Raghuram Rajan, former governor of the Reserve Bank of India (RBI) and chief economist at the International Monetary Fund (IMF), sees value in bitcoin, cryptocurrencies, and Facebook-backed libra alongside central bank digital currencies.
Former RBI Governor’s View on Bitcoin, Crypto, and Libra
Former RBI governor Raghuram Rajan discussed possible future roles of cryptocurrency, particularly bitcoin, and Facebook-backed libra during CNBC’s “Beyond the Valley” podcast, published Wednesday. Rajan was the chief economist and director of research at the IMF from 2003 to 2006 and the 23rd Governor of the Reserve Bank of India between September 2013 and 2016. He became the vice-chairman of the Bank for International Settlements while serving as the RBI governor.
Rajan told the media outlet that cryptocurrency, bitcoin, and Facebook-backed libra could play a role in a world where central banks worldwide begin to issue their own digital currencies.
He called bitcoin a “speculative asset,” adding that “bitcoin is a little bit like gold, in fact, gold has some value because we value it for jewelry, but bitcoin you can’t even do that. Nevertheless, it has value because others think it has value.”
Meanwhile, Facebook’s proposed cryptocurrency libra has been designed for large-scale transactions, he noted. Unlike bitcoin, “Libra is an attempt to create a currency which is used for transacting,” Rajan described, emphasizing that the idea is not to hold libra as a speculative asset waiting for it to increase in value but use it for transactions. “So the ultimate underlying value is going to be from the central banks, they’re going to preserve the value, not of libra but of what libra can be exchanged into,” he opined.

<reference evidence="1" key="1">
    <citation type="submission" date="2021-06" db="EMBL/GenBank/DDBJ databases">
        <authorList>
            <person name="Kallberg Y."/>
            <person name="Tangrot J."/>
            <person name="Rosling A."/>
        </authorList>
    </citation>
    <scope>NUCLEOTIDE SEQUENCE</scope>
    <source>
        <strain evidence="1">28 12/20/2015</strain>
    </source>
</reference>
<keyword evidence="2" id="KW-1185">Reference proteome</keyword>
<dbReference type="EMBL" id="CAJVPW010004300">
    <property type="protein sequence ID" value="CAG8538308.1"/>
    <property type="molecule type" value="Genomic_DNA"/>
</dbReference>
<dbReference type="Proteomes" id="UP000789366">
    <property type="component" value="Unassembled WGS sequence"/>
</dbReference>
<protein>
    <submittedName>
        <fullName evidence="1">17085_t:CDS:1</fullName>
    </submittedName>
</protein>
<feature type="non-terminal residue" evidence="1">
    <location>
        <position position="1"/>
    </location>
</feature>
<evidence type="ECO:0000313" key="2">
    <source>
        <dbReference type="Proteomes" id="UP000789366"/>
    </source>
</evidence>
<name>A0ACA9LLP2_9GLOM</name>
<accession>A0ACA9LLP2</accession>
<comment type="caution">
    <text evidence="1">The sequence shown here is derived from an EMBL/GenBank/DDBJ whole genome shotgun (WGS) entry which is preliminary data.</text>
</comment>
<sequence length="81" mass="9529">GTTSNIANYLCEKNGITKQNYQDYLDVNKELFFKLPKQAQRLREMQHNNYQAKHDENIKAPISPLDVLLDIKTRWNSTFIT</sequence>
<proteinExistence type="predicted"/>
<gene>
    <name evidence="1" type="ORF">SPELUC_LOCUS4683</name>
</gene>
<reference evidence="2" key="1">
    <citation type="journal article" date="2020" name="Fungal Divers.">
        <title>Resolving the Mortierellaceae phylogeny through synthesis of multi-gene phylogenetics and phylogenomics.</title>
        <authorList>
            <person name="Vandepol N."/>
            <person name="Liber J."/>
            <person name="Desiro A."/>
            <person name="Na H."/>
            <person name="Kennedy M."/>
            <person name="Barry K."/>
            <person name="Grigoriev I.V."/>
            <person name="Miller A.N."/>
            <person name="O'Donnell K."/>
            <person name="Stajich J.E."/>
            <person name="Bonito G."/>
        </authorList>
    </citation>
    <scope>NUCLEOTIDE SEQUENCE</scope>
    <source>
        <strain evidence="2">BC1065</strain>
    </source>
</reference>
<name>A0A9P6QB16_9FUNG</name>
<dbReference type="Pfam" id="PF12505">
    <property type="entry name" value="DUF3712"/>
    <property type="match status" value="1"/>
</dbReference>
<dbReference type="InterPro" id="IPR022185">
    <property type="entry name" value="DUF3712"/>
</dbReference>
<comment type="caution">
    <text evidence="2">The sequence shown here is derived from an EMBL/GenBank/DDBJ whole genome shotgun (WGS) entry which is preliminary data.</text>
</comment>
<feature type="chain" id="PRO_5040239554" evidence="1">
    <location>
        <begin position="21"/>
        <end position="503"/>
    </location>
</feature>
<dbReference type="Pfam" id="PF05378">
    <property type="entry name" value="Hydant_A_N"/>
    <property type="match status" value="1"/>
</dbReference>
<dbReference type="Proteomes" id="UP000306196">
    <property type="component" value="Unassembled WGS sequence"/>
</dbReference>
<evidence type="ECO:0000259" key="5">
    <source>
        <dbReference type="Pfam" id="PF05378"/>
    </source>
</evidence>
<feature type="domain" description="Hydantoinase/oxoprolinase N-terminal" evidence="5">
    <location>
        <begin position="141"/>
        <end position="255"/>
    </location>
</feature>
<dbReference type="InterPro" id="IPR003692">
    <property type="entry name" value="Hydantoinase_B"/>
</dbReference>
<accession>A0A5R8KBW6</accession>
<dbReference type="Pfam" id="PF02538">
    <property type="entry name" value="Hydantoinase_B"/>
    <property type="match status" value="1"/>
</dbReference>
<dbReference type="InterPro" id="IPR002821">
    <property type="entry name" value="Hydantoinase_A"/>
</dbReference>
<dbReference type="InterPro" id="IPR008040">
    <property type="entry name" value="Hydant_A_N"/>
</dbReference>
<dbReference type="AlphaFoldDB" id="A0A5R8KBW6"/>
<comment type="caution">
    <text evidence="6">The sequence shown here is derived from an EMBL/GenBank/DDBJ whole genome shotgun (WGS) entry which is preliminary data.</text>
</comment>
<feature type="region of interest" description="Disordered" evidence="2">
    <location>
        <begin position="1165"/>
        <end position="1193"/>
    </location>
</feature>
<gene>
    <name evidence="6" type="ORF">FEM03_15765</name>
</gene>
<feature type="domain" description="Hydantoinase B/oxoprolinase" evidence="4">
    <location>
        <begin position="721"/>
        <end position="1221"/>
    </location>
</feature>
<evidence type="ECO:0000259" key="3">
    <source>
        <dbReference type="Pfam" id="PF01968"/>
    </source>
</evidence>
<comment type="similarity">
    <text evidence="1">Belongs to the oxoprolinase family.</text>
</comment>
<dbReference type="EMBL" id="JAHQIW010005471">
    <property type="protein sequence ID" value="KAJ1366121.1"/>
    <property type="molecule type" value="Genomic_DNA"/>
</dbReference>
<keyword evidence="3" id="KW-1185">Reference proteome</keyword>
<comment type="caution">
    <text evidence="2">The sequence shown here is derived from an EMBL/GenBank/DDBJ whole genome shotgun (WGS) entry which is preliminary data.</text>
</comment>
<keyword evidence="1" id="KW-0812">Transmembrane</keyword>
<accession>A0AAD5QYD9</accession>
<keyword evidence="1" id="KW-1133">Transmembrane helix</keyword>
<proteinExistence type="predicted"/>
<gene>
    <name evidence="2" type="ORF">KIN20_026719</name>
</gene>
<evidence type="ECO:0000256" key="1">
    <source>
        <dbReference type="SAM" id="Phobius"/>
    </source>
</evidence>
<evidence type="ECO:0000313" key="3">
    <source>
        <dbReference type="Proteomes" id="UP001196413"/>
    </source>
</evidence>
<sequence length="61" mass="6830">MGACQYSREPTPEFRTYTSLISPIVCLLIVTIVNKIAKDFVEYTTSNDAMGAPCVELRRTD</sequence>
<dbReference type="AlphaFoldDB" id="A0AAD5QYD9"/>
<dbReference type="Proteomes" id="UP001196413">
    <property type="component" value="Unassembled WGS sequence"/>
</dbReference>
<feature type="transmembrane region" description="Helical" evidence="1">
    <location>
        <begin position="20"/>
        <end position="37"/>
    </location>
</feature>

Rajan sees problems in having a private cryptocurrency that had a monopoly but believes that competing private cryptocurrencies will eventually emerge. Furthermore, “I would like to think that these private currencies are also in competition with the central bank digital currency,” the former RBI governor said, elaborating:
So the bottom line I think is different private currencies will do different things and it may be bitcoin has value going forward just as a store of value, or as a speculative asset. While libra may be the kind of currency which is used more for transacting.
Another challenge Rajan brought up was the amount of data digital currencies will bring as well as how to safeguard that data. “Do you trust the central bank as much with details on every transaction you make? Should the government know?” he was quoted as saying. “The beauty of the cash in our hands, is that it’s anonymous … Even if you’re not doing something illegal you don’t want the government seeing everything you do.”
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